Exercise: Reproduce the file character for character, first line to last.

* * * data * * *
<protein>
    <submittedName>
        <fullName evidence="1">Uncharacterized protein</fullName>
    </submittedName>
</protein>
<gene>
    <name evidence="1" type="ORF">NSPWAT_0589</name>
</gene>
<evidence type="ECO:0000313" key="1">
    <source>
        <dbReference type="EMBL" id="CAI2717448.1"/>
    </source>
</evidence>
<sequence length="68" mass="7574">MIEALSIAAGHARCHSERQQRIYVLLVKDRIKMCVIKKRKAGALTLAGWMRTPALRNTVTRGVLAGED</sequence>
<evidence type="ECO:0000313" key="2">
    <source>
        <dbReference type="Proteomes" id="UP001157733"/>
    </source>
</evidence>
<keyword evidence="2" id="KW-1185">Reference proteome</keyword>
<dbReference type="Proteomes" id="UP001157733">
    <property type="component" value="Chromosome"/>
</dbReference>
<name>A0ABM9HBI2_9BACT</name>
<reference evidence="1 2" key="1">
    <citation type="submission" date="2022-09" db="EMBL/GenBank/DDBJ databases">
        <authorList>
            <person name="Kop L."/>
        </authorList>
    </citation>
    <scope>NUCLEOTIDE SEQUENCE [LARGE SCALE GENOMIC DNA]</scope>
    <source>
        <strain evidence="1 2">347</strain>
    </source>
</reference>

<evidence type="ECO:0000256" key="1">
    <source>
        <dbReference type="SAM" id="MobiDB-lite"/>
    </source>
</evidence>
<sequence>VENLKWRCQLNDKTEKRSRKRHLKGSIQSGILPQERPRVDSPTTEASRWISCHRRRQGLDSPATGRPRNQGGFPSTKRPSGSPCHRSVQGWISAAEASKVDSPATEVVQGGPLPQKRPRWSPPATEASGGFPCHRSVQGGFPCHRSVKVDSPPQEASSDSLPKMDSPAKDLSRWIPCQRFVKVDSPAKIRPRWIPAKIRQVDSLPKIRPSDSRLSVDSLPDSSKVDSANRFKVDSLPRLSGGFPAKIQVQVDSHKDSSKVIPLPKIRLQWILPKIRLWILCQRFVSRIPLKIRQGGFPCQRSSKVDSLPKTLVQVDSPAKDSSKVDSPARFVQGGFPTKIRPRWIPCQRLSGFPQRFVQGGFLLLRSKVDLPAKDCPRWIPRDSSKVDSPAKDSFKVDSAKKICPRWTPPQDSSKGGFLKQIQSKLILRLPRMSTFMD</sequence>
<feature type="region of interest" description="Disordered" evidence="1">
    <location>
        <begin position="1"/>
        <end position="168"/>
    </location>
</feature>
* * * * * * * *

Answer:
<protein>
    <submittedName>
        <fullName evidence="1">Uncharacterized protein</fullName>
    </submittedName>
</protein>
<gene>
    <name evidence="1" type="ORF">NSPWAT_0589</name>
</gene>
<evidence type="ECO:0000313" key="1">
    <source>
        <dbReference type="EMBL" id="CAI2717448.1"/>
    </source>
</evidence>
<sequence length="68" mass="7574">MIEALSIAAGHARCHSERQQRIYVLLVKDRIKMCVIKKRKAGALTLAGWMRTPALRNTVTRGVLAGED</sequence>
<evidence type="ECO:0000313" key="2">
    <source>
        <dbReference type="Proteomes" id="UP001157733"/>
    </source>
</evidence>
<keyword evidence="2" id="KW-1185">Reference proteome</keyword>
<dbReference type="Proteomes" id="UP001157733">
    <property type="component" value="Chromosome"/>
</dbReference>
<name>A0ABM9HBI2_9BACT</name>
<reference evidence="1 2" key="1">
    <citation type="submission" date="2022-09" db="EMBL/GenBank/DDBJ databases">
        <authorList>
            <person name="Kop L."/>
        </authorList>
    </citation>
    <scope>NUCLEOTIDE SEQUENCE [LARGE SCALE GENOMIC DNA]</scope>
    <source>
        <strain evidence="1 2">347</strain>
    </source>
</reference>

<evidence type="ECO:0000256" key="1">
    <source>
        <dbReference type="SAM" id="MobiDB-lite"/>
    </source>
</evidence>
<sequence>VENLKWRCQLNDKTEKRSRKRHLKGSIQSGILPQERPRVDSPTTEASRWISCHRRRQGLDSPATGRPRNQGGFPSTKRPSGSPCHRSVQGWISAAEASKVDSPATEVVQGGPLPQKRPRWSPPATEASGGFPCHRSVQGGFPCHRSVKVDSPPQEASSDSLPKMDSPAKDLSRWIPCQRFVKVDSPAKIRPRWIPAKIRQVDSLPKIRPSDSRLSVDSLPDSSKVDSANRFKVDSLPRLSGGFPAKIQVQVDSHKDSSKVIPLPKIRLQWILPKIRLWILCQRFVSRIPLKIRQGGFPCQRSSKVDSLPKTLVQVDSPAKDSSKVDSPARFVQGGFPTKIRPRWIPCQRLSGFPQRFVQGGFLLLRSKVDLPAKDCPRWIPRDSSKVDSPAKDSFKVDSAKKICPRWTPPQDSSKGGFLKQIQSKLILRLPRMSTFMD</sequence>
<feature type="region of interest" description="Disordered" evidence="1">
    <location>
        <begin position="1"/>
        <end position="168"/>
    </location>
</feature>